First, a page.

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  • This article might be a start for those of us who are in need of reclaiming all aspects of pleasure...and hope to hear from others on any further thoughts and ideas.


    I myself am stuck on pleasure = food ... and hope to move beyond that.


    Article title: "When did pleasure become a dirty word?"


    Excerpt:


    "Why is pleasure so valued in other parts of the world, but not here, not in the U.S.?


    On the heels of International Happiness Day, which has been celebrated internationally on March 20 since 2012, let’s begin to unpack our uniquely American aversion to pleasure and how that might be affecting our happiness. According to the Oxford Dictionary, pleasure is defined as “a feeling of happy satisfaction and enjoyment,” or “enjoyment and entertainment, as opposed to necessity.” Given that suicide has ranked among the top 10 causes of death in the U.S. every year since 2008, should we be asking ourselves this question: Have we been underestimating the importance of enjoyment, of pleasure? Is

  • Upcoming publication: a companion edition to The Pocket Stoic, published last year.


    The Pocket Epicurean by John Sellars

    Will Publish December 2021

    Cloth-Bound $12.50

    University of Chicago Press


    Author:


    Quote

    John Sellars is a Reader in Philosophy at Royal Holloway, University of London, a Visiting Research Fellow at King’s College London (where he is an Associate Editor for the Ancient Commentators on Aristotle project), and a member of Wolfson College, Oxford (where he was once a Junior Research Fellow).

    Description:


    Quote

    A short, smart guide to living the good life through the teachings of Epicurus.


    As long as there has been human life, we’ve searched for what it means to be happy. More than two thousand years ago, the Greek philosopher Epicurus came to his own conclusion: all we really want in life is pleasure. Though today we tend to associate the word “Epicurean” with indulgence in the form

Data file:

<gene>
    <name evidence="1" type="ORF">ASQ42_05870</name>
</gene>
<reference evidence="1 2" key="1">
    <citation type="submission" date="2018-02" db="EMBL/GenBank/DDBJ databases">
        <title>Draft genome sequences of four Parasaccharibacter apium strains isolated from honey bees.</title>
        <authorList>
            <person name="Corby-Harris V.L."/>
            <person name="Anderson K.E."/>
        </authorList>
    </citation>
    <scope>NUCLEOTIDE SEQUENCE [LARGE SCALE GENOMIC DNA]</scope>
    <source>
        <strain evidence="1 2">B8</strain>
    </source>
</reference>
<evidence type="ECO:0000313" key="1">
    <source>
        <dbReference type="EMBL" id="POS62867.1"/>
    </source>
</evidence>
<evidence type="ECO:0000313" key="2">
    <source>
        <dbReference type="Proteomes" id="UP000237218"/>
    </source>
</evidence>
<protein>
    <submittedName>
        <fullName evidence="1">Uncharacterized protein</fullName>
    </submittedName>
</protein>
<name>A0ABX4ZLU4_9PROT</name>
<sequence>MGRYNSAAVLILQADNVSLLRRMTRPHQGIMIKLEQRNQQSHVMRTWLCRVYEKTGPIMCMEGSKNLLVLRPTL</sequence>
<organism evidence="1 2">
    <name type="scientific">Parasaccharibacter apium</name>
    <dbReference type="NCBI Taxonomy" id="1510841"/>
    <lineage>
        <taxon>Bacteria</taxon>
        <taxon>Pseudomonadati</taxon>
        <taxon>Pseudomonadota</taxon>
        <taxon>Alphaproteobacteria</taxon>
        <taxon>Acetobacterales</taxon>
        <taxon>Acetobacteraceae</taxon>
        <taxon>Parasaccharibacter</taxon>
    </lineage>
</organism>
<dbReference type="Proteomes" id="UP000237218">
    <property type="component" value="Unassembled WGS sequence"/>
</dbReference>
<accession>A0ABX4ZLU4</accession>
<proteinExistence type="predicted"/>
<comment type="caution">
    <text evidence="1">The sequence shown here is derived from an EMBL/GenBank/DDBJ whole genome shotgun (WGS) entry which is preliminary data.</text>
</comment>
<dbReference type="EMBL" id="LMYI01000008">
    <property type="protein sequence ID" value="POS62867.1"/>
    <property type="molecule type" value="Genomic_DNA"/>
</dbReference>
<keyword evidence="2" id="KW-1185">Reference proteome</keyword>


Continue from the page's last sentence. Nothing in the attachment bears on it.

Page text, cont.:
• The Sea We Swim In: How Stories Work in a Data-Driven World
    Columbia University's Frank Rose shares 5 key insights from his new book, The Sea We Swim In: How Stories Work in a Data-Driven World.
    nextbigideaclub.com


    Never heard of Frank Rose before, but this caught my eye. I'd be curious to read what anyone thinks if they've read any of his books:


    2. Stories, not reason, are our default mode of thought.

    For decades, psychologists didn’t deign to study stories—they were considered frivolous, unworthy of serious study. But Jerome Bruner was different. “There are two modes of cognitive functioning, two modes of thought,” he wrote in 1986, “each providing distinctive ways of ordering experience, of constructing reality.” One mode is reason, which philosophers have been studying for centuries. The other is what we now call “narrative thinking.”


    Narrative thinking is our default mode—it’s what we engage in all the time. It’s gossip. It’s